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Messages - The Professor

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Commercial Beer Reviews / Re: Foster's Premium Ale
« on: April 20, 2010, 07:56:53 PM »
The caramel coloring shouldn't be a surprise. 
What is surprising is that the US  brewers making the stuff under contract are so up front about telling you they use  it!

In any case, there's nothing wrong with using it...many of the best ales brewed in the UK evidently make use of it, since it can make a subtle flavor contribution as well....they just don't usually mention it on their labels.

You're right about it being easy to drink and I do remember enjoying it for precisely that reason.  I found it to be pretty nicely balanced.
(I last tried it out of curiosity when the Miller made version appeared on the shelves) .

Commercial Beer Reviews / Re: Sam Adams Long Shot Six Pack
« on: April 20, 2010, 07:43:41 PM »
Looking forward to this sampler.
I'll probably just give away the bottles of Lemon Pepper Saison but am very anxious to try the Barleywine and Old Ale (and you're me the two are practically the same category...and two of my favorite beer styles lately after years of drinking mondo-hopped ales).

As far as Barleywines being too sweet, that is often the case, and to me (or at least to my personal tastes)  that characteristic is just the mark of a badly made or prematurely consumed one.
I don't know what kind of aging  the SA brewed version of the winning entry was given (or for that matter, how much age the actual entry had on it when judged)...perhaps when the recipe was stepped up for commercial sale it was tweaked a bit to reflect and compensate for not being aged as long before bottling.  I wonder...

In any case, while I prefer some age on many of the beers I make myself,   a good amount of age is practically mandatory for my enjoyment of a barleywine, since the aging softens the sweetness somewhat as well as the hotness of the alcohol,  while retaining the malty richness.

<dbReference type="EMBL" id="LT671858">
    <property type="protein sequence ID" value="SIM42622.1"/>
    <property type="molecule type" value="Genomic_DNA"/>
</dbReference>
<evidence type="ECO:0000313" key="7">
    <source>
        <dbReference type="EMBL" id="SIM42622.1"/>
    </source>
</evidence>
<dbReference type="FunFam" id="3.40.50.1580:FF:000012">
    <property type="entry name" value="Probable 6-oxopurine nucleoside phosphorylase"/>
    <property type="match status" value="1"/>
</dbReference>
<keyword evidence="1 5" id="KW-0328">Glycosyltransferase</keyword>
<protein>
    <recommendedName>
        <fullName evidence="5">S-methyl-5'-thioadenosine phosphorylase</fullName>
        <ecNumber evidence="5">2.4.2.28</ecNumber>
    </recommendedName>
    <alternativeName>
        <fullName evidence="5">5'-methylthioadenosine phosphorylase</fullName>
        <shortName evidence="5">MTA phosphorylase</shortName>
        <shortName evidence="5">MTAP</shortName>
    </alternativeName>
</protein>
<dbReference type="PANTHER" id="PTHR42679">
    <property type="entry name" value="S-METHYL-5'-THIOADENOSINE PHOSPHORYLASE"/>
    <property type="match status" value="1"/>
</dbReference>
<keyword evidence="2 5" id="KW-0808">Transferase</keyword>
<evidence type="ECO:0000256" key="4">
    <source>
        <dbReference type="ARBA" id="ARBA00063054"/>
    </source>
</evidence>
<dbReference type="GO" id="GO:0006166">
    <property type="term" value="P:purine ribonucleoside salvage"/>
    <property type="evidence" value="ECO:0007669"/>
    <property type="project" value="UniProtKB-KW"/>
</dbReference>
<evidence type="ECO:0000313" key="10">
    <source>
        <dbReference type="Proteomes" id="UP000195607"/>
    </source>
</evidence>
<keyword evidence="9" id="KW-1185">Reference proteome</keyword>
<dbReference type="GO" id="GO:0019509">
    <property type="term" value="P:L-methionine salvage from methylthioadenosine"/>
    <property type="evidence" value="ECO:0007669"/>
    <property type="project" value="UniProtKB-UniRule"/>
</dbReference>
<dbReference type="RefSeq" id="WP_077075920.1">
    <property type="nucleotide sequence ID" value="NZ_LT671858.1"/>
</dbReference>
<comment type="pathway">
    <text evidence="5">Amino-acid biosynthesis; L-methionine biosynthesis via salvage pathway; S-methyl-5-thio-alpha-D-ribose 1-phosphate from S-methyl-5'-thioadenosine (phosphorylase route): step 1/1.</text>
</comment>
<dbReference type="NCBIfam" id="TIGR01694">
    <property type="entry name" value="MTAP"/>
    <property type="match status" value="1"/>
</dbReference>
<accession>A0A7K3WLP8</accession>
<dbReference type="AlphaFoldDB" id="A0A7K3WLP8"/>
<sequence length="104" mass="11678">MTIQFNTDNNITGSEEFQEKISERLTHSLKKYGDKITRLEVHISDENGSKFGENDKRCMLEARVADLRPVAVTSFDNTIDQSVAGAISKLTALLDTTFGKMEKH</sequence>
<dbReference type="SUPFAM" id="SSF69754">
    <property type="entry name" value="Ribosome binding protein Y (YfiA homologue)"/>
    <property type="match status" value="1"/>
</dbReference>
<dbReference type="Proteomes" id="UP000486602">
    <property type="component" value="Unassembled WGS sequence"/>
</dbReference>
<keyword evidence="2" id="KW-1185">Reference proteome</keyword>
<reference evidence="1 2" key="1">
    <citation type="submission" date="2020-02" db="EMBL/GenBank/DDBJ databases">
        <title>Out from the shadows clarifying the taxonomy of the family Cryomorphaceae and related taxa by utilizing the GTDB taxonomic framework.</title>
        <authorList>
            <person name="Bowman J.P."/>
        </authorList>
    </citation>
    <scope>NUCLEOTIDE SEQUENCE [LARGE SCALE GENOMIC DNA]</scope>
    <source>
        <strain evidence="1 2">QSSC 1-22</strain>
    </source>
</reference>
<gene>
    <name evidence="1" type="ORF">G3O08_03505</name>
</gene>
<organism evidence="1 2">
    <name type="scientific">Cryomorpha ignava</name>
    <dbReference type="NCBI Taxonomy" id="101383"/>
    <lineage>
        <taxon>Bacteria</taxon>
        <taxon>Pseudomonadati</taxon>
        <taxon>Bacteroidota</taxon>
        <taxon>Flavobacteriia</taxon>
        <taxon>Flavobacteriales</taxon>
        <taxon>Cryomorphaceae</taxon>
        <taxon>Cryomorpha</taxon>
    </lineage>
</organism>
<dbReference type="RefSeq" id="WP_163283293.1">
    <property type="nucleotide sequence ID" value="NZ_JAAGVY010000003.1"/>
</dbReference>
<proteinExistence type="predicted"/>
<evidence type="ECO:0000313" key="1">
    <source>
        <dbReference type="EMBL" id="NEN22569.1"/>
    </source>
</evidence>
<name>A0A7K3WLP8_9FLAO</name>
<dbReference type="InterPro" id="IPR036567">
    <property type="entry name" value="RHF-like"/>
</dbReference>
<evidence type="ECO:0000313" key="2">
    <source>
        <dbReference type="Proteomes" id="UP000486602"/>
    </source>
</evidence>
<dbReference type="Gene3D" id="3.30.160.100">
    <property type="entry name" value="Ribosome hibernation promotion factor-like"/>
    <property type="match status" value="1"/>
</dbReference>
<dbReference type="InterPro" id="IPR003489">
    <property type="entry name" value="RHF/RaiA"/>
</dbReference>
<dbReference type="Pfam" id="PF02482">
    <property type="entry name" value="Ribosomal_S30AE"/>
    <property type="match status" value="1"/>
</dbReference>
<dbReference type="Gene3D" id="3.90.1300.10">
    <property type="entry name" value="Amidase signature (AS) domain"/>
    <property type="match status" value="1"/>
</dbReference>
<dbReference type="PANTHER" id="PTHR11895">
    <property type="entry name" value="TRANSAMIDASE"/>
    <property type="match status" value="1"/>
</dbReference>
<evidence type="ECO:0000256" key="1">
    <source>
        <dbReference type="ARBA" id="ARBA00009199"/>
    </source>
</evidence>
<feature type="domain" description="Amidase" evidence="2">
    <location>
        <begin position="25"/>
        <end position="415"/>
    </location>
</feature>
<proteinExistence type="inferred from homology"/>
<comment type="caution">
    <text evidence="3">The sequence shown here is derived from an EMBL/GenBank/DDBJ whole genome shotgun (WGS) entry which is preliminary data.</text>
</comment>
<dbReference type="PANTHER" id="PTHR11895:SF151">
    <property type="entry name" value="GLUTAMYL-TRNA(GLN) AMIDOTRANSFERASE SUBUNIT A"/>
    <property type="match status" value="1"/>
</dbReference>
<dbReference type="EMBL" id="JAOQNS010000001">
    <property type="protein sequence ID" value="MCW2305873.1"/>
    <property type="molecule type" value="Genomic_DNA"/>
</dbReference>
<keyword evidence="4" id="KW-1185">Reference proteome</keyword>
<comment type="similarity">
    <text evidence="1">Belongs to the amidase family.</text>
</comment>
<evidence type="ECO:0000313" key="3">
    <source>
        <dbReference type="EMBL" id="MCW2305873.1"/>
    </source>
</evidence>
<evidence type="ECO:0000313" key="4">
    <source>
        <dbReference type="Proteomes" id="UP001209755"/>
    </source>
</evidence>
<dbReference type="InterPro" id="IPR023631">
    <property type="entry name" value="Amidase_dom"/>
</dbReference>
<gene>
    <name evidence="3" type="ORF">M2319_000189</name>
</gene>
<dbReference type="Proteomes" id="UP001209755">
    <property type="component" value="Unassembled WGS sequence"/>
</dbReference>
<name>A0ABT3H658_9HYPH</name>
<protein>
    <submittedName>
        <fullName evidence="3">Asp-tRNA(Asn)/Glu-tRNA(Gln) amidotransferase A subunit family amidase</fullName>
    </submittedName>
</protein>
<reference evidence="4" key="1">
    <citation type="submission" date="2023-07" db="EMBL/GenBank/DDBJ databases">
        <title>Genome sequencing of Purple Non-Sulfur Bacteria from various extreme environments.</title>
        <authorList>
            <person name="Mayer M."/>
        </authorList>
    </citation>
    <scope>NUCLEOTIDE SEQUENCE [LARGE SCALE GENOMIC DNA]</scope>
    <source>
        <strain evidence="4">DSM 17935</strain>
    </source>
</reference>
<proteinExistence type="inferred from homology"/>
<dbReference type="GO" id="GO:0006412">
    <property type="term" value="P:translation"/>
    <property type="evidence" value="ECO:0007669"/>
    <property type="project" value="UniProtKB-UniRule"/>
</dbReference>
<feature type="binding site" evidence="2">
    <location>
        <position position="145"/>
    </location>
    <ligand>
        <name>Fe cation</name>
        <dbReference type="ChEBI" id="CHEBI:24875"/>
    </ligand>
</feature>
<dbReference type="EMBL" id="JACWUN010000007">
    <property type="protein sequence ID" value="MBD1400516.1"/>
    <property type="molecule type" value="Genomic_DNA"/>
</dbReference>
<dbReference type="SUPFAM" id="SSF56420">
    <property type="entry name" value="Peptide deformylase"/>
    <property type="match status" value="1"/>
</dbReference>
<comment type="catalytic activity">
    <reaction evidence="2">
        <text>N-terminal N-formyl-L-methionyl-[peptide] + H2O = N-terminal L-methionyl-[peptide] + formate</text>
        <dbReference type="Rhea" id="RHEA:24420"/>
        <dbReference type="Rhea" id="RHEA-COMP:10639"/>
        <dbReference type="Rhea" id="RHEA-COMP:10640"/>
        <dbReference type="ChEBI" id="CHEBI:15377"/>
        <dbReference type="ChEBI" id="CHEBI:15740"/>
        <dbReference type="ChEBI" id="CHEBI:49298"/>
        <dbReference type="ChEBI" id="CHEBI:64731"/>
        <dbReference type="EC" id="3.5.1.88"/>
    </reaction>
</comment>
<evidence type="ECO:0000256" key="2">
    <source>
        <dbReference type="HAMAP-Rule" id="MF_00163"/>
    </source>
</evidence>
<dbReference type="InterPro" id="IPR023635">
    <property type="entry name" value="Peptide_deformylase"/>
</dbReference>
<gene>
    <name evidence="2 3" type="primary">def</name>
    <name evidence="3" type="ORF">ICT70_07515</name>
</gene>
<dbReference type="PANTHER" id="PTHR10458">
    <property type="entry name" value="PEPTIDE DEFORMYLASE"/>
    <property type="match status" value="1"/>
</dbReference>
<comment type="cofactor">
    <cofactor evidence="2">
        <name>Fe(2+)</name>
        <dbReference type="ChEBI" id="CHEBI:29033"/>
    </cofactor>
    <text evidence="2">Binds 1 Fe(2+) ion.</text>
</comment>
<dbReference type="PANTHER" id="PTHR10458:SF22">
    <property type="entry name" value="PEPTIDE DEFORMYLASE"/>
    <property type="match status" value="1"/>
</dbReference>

I'm sipping on one of my last bottles of a 2 year old barleywine as I write this. 
And I'm kvelling.

All Grain Brewing / Re: Light Munich Malt
« on: April 20, 2010, 07:27:24 PM »
It makes a fantastic lager as 100% of the grist.
I also use at least some in practically every ale I make as well, and have always used a hefty proportion of it in my Wee Heavy...there's probably no good reason not to use 100% there too.

Experiment !!! 
Besides the fact that it's your beer,   there are no rules anyway, at least none worth slavishly adhering to (except for maybe sanitation).

Commercial Beer Reviews / Re: Sierra Nevada 30
« on: April 20, 2010, 08:15:44 AM »
The 'Fritz and Ken's' has made it's way to the East Coast in recent weeks...I just picked up a few bottles in central NJ. 
I'm looking forward to trying one this weekend and will probably pick up a couple more to hide away.  It will be interesting to see how this beer ages, as it seems like a good candidate for that.

General Homebrew Discussion / Re: Too green! Dry hop question
« on: April 20, 2010, 08:10:25 AM »
  Lately I've been experimenting more with distilled hop oil for aroma as well...I'm getting pretty close to the result I'm really looking for with that. 

That would be "hop shots" ?

I don't know...I'm not familiar with 'hop shots'. 
The hop oil I've been trying to produce (after trying a couple of very expensive commercial ones)  is rather like the  distilled hop oil that the Ballantine brewery made in house for use in their ales;  it, along with their extended aging in wood for certain of their products, pretty much defined their beers, particularly their very bitter and aromatic  IPA which I enjoyed so much.  The contribution of the hop oil was predominately aromatic (and intensely so), although there was a flavor component too.  They used the hop oil in addition to dry hopping during the aging period  (relatively short term for their regular XXX ale, and longer in the large wooden storage vessels where the IPA and Burton ales were aged.

Although I've managed to come close, my home attempts at making the hop oil have unfortunately been rather inconsistent thus far.  I'll keep trying though....

General Homebrew Discussion / Re: Too green! Dry hop question
« on: April 19, 2010, 03:29:42 PM »
To me, 20g seems like a lot for a 5 gal batch (28g=1oz) unless you have a real short contact time.

When I dry hop anything, I rarely use more than 1/4oz (that's 7g) for a 5 gal batch;

Around here, we call that "why didn't you dry hop it?".  ;)  I never use less than an oz., often 2-3 oz. of mixed varieties.  And I frequently use my homegrown Cascades.  I guess it just a question of different people. different tastes.

 ;D  HA.  I know what you're saying Denny...and you're right, as always it really just boils down to individual taste.

I know it seems low (and I guess in looking back, I do use more than that in my own IPA)...but for most of the regular quaffing ales I make, the 1/4 oz seems to do pretty well...I wind up with a nice floral aroma with no grassy-ness whatsoever.  Depends a little on the varieties used, but the stated amount kept at cellar temps for a few days or a week does it for the average brew.